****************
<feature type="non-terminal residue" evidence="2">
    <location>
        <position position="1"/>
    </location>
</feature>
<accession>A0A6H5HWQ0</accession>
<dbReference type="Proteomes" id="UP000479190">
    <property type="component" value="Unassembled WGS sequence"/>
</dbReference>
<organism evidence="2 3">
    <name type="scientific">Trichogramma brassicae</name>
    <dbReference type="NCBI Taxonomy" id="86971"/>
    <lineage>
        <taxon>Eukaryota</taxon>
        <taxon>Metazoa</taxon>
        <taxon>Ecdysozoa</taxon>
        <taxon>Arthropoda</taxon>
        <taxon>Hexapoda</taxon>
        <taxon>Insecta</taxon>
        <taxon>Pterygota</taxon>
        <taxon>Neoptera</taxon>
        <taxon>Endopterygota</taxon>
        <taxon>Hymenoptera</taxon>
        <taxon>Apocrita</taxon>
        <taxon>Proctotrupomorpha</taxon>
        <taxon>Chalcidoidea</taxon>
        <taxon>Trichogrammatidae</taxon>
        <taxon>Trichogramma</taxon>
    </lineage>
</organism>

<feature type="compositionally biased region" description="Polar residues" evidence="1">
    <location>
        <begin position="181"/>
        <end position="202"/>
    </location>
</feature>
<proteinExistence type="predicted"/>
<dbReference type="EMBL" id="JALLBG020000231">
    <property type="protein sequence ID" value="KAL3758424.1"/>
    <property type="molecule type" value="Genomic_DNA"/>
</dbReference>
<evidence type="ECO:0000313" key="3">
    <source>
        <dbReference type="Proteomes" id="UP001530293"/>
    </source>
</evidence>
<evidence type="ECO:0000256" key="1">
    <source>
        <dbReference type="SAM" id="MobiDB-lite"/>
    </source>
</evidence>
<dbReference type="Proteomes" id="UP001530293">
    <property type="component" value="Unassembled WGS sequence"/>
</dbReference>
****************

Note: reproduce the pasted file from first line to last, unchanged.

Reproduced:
<feature type="non-terminal residue" evidence="2">
    <location>
        <position position="1"/>
    </location>
</feature>
<accession>A0A6H5HWQ0</accession>
<dbReference type="Proteomes" id="UP000479190">
    <property type="component" value="Unassembled WGS sequence"/>
</dbReference>
<organism evidence="2 3">
    <name type="scientific">Trichogramma brassicae</name>
    <dbReference type="NCBI Taxonomy" id="86971"/>
    <lineage>
        <taxon>Eukaryota</taxon>
        <taxon>Metazoa</taxon>
        <taxon>Ecdysozoa</taxon>
        <taxon>Arthropoda</taxon>
        <taxon>Hexapoda</taxon>
        <taxon>Insecta</taxon>
        <taxon>Pterygota</taxon>
        <taxon>Neoptera</taxon>
        <taxon>Endopterygota</taxon>
        <taxon>Hymenoptera</taxon>
        <taxon>Apocrita</taxon>
        <taxon>Proctotrupomorpha</taxon>
        <taxon>Chalcidoidea</taxon>
        <taxon>Trichogrammatidae</taxon>
        <taxon>Trichogramma</taxon>
    </lineage>
</organism>

<feature type="compositionally biased region" description="Polar residues" evidence="1">
    <location>
        <begin position="181"/>
        <end position="202"/>
    </location>
</feature>
<proteinExistence type="predicted"/>
<dbReference type="EMBL" id="JALLBG020000231">
    <property type="protein sequence ID" value="KAL3758424.1"/>
    <property type="molecule type" value="Genomic_DNA"/>
</dbReference>
<evidence type="ECO:0000313" key="3">
    <source>
        <dbReference type="Proteomes" id="UP001530293"/>
    </source>
</evidence>
<evidence type="ECO:0000256" key="1">
    <source>
        <dbReference type="SAM" id="MobiDB-lite"/>
    </source>
</evidence>
<dbReference type="Proteomes" id="UP001530293">
    <property type="component" value="Unassembled WGS sequence"/>
</dbReference>